No provisions to exclude decommissioning costs from “cost oil” – consultant
Oil and gas consultant, Charles Ramson Jr has pointed out a glaring oversight on the part of the Guyana Government, when it renegotiated an agreement with oil company ExxonMobil back in 2016. According to Ramson, it is an oversight he contends can contribute to costing Guyana massive amounts of potential revenue.
According to the consultant and former parliamentarian, the agreement is void of any position on decommissioning an oil well once the oil and gas is extracted. This, he noted, means Guyana will lose out because oil company can claim these expenses as part of its “cost oil” cut.
ExxonMobil is expected to use revenue from its production in order to make back its capital investment. This will be categorised as “cost oil”. Whatever remains of this is the ‘profit oil’ Guyana will have to split between the oil company and its associates.
Ramson related that back in 1999, when the original agreement was entered into before any commercial quantities of oil was discovered, the importance of decommissioning was not recognised as a priority.
“The focus was on exploration and production and how to get more revenue which is very similar to the Guyana situation at the moment. Globally, that has now changed significantly especially for mature basins.”
He added that decommissioning involves the safe plugging and abandonment of the hole drilled in the earth’s surface from which oil and gas is extracted and the safe disposal of the equipment used in production.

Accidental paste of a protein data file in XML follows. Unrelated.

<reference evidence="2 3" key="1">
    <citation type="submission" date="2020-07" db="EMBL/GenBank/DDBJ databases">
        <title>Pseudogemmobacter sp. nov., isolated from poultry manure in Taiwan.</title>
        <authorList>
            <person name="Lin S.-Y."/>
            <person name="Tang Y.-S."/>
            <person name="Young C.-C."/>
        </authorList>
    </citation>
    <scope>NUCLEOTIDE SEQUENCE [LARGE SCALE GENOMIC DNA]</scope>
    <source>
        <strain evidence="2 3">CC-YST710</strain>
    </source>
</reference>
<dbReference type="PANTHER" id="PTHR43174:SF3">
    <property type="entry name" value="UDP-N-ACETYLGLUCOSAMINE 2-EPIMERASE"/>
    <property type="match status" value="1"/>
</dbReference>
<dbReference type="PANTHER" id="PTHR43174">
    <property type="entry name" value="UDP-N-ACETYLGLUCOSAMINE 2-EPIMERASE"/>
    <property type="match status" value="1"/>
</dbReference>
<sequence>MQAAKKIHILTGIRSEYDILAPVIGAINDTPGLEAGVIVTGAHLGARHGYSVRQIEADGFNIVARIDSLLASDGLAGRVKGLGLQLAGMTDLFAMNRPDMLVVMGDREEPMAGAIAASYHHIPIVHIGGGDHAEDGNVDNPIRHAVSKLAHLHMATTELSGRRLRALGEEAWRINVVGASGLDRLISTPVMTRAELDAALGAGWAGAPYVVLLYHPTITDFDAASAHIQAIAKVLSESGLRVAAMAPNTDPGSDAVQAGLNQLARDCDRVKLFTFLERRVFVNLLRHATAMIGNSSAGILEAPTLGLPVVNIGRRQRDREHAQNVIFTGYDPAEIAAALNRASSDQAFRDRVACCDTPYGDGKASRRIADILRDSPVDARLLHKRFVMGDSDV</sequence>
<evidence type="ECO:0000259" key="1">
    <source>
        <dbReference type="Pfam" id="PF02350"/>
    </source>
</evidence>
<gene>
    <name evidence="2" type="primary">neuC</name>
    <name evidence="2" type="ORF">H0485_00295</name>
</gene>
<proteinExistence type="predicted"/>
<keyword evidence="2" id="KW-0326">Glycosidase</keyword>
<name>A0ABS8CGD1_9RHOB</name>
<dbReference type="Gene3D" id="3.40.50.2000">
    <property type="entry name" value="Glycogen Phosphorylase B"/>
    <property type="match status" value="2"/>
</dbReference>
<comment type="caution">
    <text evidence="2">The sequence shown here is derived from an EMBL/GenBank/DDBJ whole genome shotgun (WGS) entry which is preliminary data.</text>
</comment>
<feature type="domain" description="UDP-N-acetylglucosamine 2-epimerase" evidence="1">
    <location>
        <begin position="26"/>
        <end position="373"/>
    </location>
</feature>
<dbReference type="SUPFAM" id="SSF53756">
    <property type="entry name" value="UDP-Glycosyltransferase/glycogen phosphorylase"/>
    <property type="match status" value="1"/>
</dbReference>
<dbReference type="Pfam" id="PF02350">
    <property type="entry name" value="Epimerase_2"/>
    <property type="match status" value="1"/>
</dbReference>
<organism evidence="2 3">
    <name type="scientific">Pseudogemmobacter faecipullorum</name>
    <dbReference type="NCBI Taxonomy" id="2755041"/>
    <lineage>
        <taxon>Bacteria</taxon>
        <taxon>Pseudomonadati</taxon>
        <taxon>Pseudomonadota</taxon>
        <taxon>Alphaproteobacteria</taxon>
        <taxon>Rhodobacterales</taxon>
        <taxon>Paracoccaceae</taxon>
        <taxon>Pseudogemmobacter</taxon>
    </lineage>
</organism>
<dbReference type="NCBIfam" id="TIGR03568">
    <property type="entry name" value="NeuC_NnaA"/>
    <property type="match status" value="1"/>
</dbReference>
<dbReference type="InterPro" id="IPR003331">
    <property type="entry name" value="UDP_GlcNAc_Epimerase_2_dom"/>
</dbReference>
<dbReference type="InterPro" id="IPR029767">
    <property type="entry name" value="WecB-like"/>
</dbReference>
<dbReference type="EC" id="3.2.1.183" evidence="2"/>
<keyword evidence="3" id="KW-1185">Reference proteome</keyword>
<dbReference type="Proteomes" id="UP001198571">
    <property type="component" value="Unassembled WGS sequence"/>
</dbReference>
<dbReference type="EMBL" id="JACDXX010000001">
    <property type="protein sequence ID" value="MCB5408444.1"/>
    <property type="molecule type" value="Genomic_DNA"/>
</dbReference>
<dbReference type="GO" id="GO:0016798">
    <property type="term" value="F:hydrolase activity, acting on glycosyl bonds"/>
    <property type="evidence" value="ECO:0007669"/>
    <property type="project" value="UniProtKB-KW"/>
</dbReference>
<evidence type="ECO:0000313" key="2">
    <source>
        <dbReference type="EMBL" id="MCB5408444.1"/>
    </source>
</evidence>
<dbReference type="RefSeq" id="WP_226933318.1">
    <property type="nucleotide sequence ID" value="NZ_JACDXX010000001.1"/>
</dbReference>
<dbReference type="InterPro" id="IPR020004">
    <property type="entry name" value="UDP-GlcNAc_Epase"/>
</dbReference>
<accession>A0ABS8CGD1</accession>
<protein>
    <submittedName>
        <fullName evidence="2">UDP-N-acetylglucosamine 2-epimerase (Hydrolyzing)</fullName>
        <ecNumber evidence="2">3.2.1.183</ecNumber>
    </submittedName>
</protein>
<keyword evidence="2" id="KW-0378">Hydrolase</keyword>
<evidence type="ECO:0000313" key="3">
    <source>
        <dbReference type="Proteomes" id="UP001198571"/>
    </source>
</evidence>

In offshore production, such as where Guyana’s well is located, the costs can range in the region of a few million dollars to over US$500 million per oil and gas reservoir for which plugging, and abandonment is one of the highest cost factors – representing about 60 per cent of the total decommissioning cost.
The attorney referenced a United Kingdom (UK) oil and gas authority report published in 2017. According to Ramson, the decommissioning costs in the UK continental shelf are estimated to be approximately US$80 billion, exceeding net tax revenues.
“Given that production from the Stabroek Block is expected to be from an FPSO (Floating Production Storage and Offloading Unit, which is a ship modified for production and processing of hydrocarbons, and for the storage of oil), the decommissioning costs will be relatively less but still very large when considering that the first development phase of Liza development will see 17 wells and the second phase will see another 35-40 wells,” Ramson added.
He said the decommissioning costs for the Liza production alone will be in the hundreds of millions of US dollars at minimum, adding that the cost can then run into billions if the other discoveries like Turbot and Ranger come on-stream. The absence of the decommissioning term in the contract, he said, will mean ExxonMobil can write off any decommissioning costs as expenses and that will lessen significantly future revenue for Guyana or ExxonMobil will seek partial funding from the Guyana Government to offset that cost, as is being done in the UK.
Ramson also alluded to Guyana missing out on a chance to have a stake in the venture, as a partner with Exxon. He noted that because of this, the country had lost revenue, not to mention a chance to be recognised at an international level.
In a report it did last year on the oil sector, the International Monetary Fund (IMF) had urged Guyana’s Government to start auditing all exploration and development costs being racked up by ExxonMobil as soon as possible.
When he presented the 2018 Budget last year, Finance Minister Winston Jordan had spoken of the impending establishment of an oil and gas unit in the Guyana Revenue Authority (GRA). According to the IMF, the establishment of this unit should become a priority of the Government.
The Stabroek Block is 6.6 million acres. Esso Exploration and Production Guyana Limited is the operator and hold a 45 per cent interest in the Stabroek Block. Hess Guyana Exploration Ltd holds a 30 per cent interest, and CNOOC Nexen Petroleum Guyana Limited holds a 25 per cent interest.